Like Selby, L.B. is left-handed. Unlike Selby, he wanted his to be a true left-handed rifle – thinking that, had one been available in his time, Selby might have used one himself. Even now, the number of makers making a left-handed Mauser M98 is a short one. After conferring with D’Arcy, L.B. settled on a German-made FZH. D’Arcy being D’Arcy, took things a bit further.  “I had the chance to examine a right-hand FZH before I began the 450 project, and since this would likely be the last Left-Hand Magnum 98 that I will ever assemble I wanted to use the best Left-Handed receiver available”. “I called FZH and inquired whether I could get a receiver with a solid bottom like the older Mauser and FN target receivers.” A solid-bottomed receiver would allow D’Arcy to set up and machine the feeding geometry to his own specifications, taking the .450 Rigby’s dimensions specifically into account. “They [FZH] said no, which did not surprise me. I then called Ralf Martini as I knew he ordered these receivers in small lots and he got me exactly what I wanted. At Ralfs one odd request FZH had an idea the receiver would be going to me and didn't want the action being modified by an unqualified buffoon. Ralf assured them that I had more than one ball peen hammer and knew how to use them.”

The receiver arrived just as requested, in an annealed state and very nicely machined. German firearms engineering at its finest.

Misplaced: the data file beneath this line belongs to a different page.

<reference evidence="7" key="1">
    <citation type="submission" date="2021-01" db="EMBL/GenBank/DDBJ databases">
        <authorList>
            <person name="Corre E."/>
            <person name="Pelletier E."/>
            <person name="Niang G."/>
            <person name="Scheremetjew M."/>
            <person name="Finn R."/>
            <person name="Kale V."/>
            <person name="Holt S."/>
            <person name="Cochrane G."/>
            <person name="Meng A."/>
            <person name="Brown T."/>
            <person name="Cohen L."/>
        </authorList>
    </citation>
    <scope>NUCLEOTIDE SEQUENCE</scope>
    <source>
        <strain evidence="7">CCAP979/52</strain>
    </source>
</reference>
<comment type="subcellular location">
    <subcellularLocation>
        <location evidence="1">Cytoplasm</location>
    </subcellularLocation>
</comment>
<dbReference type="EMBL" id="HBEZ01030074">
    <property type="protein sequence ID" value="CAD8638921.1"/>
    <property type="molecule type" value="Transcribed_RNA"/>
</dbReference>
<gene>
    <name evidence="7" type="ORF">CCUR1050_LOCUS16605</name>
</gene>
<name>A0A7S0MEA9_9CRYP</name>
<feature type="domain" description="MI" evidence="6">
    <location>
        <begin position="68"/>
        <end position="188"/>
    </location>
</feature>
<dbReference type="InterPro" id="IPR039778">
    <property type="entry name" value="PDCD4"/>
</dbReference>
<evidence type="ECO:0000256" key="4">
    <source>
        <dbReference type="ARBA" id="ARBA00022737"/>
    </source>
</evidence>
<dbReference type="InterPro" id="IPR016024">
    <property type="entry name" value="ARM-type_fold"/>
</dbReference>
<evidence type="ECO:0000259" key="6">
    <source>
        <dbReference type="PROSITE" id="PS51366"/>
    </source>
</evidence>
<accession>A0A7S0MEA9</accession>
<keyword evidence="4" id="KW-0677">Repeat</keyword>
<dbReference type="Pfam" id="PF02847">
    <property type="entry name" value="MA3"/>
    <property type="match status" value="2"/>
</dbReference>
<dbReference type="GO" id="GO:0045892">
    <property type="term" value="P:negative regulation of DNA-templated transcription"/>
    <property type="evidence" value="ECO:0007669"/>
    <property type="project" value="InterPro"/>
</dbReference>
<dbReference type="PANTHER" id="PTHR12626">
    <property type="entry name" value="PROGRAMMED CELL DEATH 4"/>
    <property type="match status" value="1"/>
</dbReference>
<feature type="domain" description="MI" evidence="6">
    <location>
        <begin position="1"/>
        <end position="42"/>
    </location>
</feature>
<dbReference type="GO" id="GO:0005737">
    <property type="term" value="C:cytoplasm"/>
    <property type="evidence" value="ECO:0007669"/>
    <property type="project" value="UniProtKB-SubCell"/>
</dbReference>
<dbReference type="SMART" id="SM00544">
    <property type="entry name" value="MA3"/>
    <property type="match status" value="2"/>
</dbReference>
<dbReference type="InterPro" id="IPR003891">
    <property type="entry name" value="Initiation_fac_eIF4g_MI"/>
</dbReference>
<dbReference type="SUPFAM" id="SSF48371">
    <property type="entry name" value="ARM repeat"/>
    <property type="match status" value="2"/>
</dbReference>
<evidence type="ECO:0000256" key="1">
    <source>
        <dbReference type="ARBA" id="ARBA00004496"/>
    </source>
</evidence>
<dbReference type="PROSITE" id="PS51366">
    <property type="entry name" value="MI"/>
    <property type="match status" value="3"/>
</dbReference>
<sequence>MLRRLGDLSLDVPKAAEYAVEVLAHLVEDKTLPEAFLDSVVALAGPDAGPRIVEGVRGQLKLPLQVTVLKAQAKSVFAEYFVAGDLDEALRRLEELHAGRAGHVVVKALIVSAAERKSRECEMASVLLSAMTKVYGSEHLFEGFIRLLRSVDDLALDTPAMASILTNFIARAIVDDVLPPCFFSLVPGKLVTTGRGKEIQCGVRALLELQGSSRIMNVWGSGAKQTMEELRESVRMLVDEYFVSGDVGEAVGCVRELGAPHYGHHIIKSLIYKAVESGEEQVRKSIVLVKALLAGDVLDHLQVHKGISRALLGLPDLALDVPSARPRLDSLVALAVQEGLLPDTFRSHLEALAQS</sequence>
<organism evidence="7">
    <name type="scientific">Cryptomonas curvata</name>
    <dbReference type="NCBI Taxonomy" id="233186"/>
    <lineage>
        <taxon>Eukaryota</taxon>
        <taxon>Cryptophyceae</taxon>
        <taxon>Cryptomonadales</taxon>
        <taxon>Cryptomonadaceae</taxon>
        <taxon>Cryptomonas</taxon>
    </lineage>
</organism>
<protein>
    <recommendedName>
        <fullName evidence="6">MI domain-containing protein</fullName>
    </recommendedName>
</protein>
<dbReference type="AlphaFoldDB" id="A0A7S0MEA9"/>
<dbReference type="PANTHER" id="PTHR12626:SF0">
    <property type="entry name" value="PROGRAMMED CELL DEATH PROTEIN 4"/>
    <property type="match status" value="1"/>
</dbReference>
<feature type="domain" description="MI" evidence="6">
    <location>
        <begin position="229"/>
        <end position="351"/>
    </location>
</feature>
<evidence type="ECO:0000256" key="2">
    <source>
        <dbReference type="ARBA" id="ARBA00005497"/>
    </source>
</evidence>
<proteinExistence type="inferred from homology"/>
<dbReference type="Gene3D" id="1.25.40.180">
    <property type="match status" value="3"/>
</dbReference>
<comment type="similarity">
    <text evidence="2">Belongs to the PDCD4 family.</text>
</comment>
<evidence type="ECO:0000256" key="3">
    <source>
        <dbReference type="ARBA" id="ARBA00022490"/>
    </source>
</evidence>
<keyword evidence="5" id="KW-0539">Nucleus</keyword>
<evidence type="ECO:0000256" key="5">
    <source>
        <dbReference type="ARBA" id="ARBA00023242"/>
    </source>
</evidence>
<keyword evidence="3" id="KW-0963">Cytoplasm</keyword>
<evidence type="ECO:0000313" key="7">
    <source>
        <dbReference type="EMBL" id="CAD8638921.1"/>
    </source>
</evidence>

L.B. had several other stylistic and functional goals for the rifle, the most important of which was the design of the stock. “I really wanted it to handle like a shotgun,” he said. “I've done a fair amount of shotgun shooting, mainly trap and sporting clays. When you're shooting a shotgun, gun fit is so important because your dominant eye is essentially your rear sight. I wanted to take some of those [custom shotgun] ideas and put it into my heavy rifle and that's what we did.”

L.B. loved the classic lines of D’Arcy’s stocks but with a few important tweaks. He wanted a larger fore-end and also requested a palm swell added to the grip layout and a functional thumb flute on the left side of the comb. The stock blank selected was a piece of California French Walnut that was purchased from Scott Wineland at one of the SCI conventions. This blank was well laid out, dense and very attractive.